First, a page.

Every investor in Arista Networks, Inc. (NYSE:ANET) should be aware of the most powerful shareholder groups. And the group that holds the biggest piece of the pie are institutions with 71% ownership. That is, the group stands to benefit the most if the stock rises (or lose the most if there is a downturn).
Given the vast amount of money and research capacities at their disposal, institutional ownership tends to carry a lot of weight, especially with individual investors. Hence, having a considerable amount of institutional money invested in a company is often regarded as a desirable trait.
In the chart below, we zoom in on the different ownership groups of Arista Networks.
Institutions typically measure themselves against a benchmark when reporting to their own investors, so they often become more enthusiastic about a stock once it's included in a major index. We would expect most companies to have some institutions on the register, especially if they are growing.
As you can see, institutional investors have a fair amount of stake in Arista Networks. This suggests some credibility amongst professional investors. But we can't rely on that fact alone since institutions make bad investments sometimes, just like everyone does. It is not uncommon to see a big share price drop if two large institutional investors try to sell out of a stock at the same time. So it is worth checking the past earnings trajectory of Arista Networks, (below). Of course, keep in mind that there are other factors to consider, too.
Investors should note that institutions actually own more than half the company, so they can collectively wield significant power. Hedge funds don't have many shares in Arista Networks. From our data, we infer that the largest shareholder is Andreas Bechtolsheim (who also holds the title of Top Key Executive) with 15% of shares outstanding. Its usually considered a good sign when insiders own a significant number of shares in the company, and in this case, we're glad to see a company insider play the role of a key stakeholder. The Vanguard Group, Inc. is the second largest shareholder owning 8.9% of common stock, and BlackRock, Inc. holds about 5.7% of the company stock. Additionally, the company's CEO Jayshree Ullal directly holds 3.3% of the total shares outstanding.
We did some more digging and found that 10 of the top shareholders account for roughly 51% of the register, implying that along with larger shareholders, there are a few smaller shareholders, thereby balancing out each others interests somewhat.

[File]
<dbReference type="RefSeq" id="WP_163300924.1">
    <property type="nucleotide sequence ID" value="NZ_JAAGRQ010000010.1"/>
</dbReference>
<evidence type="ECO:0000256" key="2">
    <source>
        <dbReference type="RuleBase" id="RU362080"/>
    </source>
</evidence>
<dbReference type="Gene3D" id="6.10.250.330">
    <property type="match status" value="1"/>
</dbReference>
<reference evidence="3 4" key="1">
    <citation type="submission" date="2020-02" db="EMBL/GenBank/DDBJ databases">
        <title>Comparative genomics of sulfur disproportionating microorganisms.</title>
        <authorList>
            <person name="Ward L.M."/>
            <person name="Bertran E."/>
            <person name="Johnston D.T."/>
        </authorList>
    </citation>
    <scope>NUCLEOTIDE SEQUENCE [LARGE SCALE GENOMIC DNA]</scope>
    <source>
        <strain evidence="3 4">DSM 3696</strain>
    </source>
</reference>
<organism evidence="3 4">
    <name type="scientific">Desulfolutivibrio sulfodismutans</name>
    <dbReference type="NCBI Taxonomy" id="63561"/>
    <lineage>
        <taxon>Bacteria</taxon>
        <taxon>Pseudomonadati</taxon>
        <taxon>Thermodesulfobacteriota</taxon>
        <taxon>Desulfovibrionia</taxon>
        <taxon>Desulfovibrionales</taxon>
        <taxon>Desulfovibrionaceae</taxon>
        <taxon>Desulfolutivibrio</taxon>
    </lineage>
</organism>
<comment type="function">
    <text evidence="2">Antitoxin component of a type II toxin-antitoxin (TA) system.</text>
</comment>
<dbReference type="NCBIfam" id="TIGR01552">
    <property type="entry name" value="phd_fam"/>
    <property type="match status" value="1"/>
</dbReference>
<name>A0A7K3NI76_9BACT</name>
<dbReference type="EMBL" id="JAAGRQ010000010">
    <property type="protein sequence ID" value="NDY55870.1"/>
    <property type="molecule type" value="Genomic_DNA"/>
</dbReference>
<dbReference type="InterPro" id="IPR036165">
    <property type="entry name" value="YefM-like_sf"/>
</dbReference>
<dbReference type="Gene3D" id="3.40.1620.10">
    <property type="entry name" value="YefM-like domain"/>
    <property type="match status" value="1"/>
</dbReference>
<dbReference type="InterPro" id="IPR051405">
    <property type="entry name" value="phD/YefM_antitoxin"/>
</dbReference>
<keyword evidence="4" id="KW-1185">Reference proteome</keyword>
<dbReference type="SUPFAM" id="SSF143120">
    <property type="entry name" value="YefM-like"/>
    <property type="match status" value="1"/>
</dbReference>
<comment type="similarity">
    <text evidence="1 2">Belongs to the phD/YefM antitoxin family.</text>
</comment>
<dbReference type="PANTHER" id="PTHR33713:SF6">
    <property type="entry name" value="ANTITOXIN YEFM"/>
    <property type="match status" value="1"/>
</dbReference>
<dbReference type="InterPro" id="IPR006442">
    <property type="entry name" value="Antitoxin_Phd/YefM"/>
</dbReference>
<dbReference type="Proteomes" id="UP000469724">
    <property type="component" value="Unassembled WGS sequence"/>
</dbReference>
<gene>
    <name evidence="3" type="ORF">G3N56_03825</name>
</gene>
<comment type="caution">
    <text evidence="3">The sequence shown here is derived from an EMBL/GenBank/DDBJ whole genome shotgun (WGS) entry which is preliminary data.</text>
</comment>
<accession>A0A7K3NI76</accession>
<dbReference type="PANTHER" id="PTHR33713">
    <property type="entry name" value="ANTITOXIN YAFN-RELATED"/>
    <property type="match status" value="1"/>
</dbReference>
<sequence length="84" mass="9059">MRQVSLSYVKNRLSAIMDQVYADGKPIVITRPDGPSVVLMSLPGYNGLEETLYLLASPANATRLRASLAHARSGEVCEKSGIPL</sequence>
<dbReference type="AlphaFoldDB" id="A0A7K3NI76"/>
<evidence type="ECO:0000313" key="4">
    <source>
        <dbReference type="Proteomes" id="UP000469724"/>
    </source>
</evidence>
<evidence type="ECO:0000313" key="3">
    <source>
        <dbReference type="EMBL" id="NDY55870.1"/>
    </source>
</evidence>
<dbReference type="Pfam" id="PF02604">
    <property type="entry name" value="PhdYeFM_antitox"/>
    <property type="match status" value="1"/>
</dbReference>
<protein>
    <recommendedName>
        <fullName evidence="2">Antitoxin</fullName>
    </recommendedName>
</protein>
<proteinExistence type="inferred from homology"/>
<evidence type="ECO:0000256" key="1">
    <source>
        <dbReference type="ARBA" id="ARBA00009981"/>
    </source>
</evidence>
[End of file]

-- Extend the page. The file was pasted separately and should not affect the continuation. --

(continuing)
While studying institutional ownership for a company can add value to your research, it is also a good practice to research analyst recommendations to get a deeper understand of a stock's expected performance. There are a reasonable number of analysts covering the stock, so it might be useful to find out their aggregate view on the future.
The definition of company insiders can be subjective and does vary between jurisdictions. Our data reflects individual insiders, capturing board members at the very least. Company management run the business, but the CEO will answer to the board, even if he or she is a member of it.
Insider ownership is positive when it signals leadership are thinking like the true owners of the company. However, high insider ownership can also give immense power to a small group within the company. This can be negative in some circumstances.
Our most recent data indicates that insiders own a reasonable proportion of Arista Networks, Inc.. It has a market capitalization of just US$64b, and insiders have US$12b worth of shares in their own names. That's quite significant. Most would be pleased to see the board is investing alongside them. You may wish to access this free chart showing recent trading by insiders.
The general public-- including retail investors -- own 11% stake in the company, and hence can't easily be ignored. This size of ownership, while considerable, may not be enough to change company policy if the decision is not in sync with other large shareholders.
It's always worth thinking about the different groups who own shares in a company. But to understand Arista Networks better, we need to consider many other factors. Take risks for example - Arista Networks has 1 warning sign we think you should be aware of.
Ultimately the future is most important. You can access this free report on analyst forecasts for the company.
NB: Figures in this article are calculated using data from the last twelve months, which refer to the 12-month period ending on the last date of the month the financial statement is dated. This may not be consistent with full year annual report figures.
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This article by Simply Wall St is general in nature. We provide commentary based on historical data and analyst forecasts only using an unbiased methodology and our articles are not intended to be financial advice. It does not constitute a recommendation to buy or sell any stock, and does not take account of your objectives, or your financial situation. We aim to bring you long-term focused analysis driven by fundamental data. Note that our analysis may not factor in the latest price-sensitive company announcements or qualitative material. Simply Wall St has no position in any stocks mentioned.